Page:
Estherine Fotabong
Africa Industry

African countries discussing solutions to skills shortage

A total of 15 African countries are holding a three-day conference in Johannesburg to share best practices about how to increase skills training for the youths to reduce unemployment and grow the economies of African countries.

The meeting which started on Wednesday is hosted by the African Union Development Agency (AUDA-NEPAD) comprising African governments, international partners and the private sector. Estherine Fotabong, AUDA-NEPAD’s Head Programme Implementation and Coordination Directorate, said Technical and Vocational Education and Training (TVET) should be used as a critical driver of skills development to make Africa ready for industrialization.

“We need appropriate infrastructure, collaboration with private sector so that children are given education that is relevant to the market. There must be political will to provide education that will prepare children to explore opportunities using technology to leapfrog into the future,” said Fotabong.

She called on governments to ensure that the youths are supported with enabling environment and finance for entrepreneurship. Fotabong stated that there should be regional or continental uniform certification so that youths could seek opportunities across borders. She said, “TVET is at the border between education and work. We need to have coherent national policies to move from skills development to employment in order not to fail our youths.”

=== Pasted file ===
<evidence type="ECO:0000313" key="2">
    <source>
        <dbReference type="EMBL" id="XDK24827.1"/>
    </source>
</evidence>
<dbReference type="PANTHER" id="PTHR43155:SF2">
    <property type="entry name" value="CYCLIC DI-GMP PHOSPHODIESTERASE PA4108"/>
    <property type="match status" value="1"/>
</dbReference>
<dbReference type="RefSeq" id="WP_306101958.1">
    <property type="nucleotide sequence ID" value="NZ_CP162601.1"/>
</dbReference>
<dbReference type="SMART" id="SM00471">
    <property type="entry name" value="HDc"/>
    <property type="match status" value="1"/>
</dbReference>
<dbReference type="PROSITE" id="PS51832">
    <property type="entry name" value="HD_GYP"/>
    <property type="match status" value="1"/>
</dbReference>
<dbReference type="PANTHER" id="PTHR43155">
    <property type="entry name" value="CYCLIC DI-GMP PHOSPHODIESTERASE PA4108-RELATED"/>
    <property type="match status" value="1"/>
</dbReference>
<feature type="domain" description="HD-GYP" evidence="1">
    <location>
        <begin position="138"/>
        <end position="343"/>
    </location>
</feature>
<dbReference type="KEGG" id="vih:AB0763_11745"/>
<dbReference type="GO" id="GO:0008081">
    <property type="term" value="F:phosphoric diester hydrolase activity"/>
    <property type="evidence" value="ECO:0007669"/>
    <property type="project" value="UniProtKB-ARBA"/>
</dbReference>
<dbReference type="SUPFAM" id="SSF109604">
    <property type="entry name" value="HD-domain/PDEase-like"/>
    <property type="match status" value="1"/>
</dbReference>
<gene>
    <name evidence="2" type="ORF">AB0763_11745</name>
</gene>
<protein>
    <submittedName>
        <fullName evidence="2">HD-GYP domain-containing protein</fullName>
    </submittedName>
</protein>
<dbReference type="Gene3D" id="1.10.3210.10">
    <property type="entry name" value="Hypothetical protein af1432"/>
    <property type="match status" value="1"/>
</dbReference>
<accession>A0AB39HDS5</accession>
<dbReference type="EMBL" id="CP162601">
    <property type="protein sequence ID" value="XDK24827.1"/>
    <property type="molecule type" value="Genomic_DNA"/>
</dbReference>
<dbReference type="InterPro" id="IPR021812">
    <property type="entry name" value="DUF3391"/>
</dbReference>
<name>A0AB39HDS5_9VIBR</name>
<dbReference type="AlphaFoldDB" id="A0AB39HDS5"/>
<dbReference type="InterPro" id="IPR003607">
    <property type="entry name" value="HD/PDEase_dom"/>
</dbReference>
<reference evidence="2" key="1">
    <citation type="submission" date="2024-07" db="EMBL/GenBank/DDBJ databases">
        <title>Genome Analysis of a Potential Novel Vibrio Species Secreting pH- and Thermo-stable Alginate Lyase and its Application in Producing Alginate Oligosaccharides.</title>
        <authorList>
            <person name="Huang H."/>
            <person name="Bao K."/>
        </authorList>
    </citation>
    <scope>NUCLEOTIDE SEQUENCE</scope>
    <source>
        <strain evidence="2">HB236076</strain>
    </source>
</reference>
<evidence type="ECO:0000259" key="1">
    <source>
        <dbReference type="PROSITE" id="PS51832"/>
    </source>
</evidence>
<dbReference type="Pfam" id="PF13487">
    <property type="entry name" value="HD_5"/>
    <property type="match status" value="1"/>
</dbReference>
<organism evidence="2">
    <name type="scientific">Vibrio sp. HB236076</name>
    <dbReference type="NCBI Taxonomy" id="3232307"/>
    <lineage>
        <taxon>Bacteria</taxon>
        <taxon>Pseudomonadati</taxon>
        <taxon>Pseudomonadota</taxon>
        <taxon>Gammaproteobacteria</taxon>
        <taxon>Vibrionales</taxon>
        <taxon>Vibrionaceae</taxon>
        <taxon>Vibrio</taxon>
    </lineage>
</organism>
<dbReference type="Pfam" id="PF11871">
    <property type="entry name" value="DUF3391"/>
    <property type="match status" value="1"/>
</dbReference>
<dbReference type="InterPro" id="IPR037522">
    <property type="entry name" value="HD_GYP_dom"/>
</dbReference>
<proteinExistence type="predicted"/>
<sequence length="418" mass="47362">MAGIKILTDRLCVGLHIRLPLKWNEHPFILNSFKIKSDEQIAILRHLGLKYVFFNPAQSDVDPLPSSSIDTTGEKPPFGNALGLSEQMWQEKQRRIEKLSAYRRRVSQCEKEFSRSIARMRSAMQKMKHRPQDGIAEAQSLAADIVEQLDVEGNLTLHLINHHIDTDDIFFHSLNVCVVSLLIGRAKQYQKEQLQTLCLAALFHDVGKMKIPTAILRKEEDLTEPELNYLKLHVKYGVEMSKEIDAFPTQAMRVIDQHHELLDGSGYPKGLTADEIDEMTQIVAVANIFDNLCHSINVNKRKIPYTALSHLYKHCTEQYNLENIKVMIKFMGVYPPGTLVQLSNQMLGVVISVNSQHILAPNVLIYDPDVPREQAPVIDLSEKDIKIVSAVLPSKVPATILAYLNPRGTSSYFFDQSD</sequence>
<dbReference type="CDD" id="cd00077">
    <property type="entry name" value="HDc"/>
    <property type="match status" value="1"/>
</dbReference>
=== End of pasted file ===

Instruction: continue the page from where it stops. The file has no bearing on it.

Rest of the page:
Fotabong emphasized that there is a need for a regional and continental framework to be implemented to create jobs. Miki Nozawa, associate publications officer for UNESCO-UNEVOC International Center for Technical and Vocational Education and Training, called for collaboration. She stated that Africa should get along with the global trends like digitization and automation.

“Countries should be prepared and adapt to future jobs.” Gerda Magnus, Department of High Education and Training chief director for innovation, said home-grown solutions are needed to address Africa’s unemployment challenges.

She stated that South Africa’s unemployment rate is 27 percent with youths unemployment at 52 percent which needs urgent action. Magnus said, “It is critical for us to share collective wisdom and come up with solutions tailor-made for our needs.

We need our home grown solutions which are relevant to our situation we face as a country and continent as a whole.” The conference will end on Friday when a resolution to take the continent forward would be released.